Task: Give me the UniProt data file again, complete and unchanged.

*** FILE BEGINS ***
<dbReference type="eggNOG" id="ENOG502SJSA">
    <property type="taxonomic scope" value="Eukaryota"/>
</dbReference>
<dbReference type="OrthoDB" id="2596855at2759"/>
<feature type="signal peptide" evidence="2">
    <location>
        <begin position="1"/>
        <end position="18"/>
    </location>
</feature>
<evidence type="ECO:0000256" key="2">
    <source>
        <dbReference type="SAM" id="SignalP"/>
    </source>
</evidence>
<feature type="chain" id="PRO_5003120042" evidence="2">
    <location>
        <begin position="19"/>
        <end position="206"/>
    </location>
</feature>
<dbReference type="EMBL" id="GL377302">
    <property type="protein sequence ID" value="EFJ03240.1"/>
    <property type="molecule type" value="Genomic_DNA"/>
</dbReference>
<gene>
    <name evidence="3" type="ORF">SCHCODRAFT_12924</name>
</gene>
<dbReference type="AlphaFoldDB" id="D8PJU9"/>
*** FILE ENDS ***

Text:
<dbReference type="eggNOG" id="ENOG502SJSA">
    <property type="taxonomic scope" value="Eukaryota"/>
</dbReference>
<dbReference type="OrthoDB" id="2596855at2759"/>
<feature type="signal peptide" evidence="2">
    <location>
        <begin position="1"/>
        <end position="18"/>
    </location>
</feature>
<evidence type="ECO:0000256" key="2">
    <source>
        <dbReference type="SAM" id="SignalP"/>
    </source>
</evidence>
<feature type="chain" id="PRO_5003120042" evidence="2">
    <location>
        <begin position="19"/>
        <end position="206"/>
    </location>
</feature>
<dbReference type="EMBL" id="GL377302">
    <property type="protein sequence ID" value="EFJ03240.1"/>
    <property type="molecule type" value="Genomic_DNA"/>
</dbReference>
<gene>
    <name evidence="3" type="ORF">SCHCODRAFT_12924</name>
</gene>
<dbReference type="AlphaFoldDB" id="D8PJU9"/>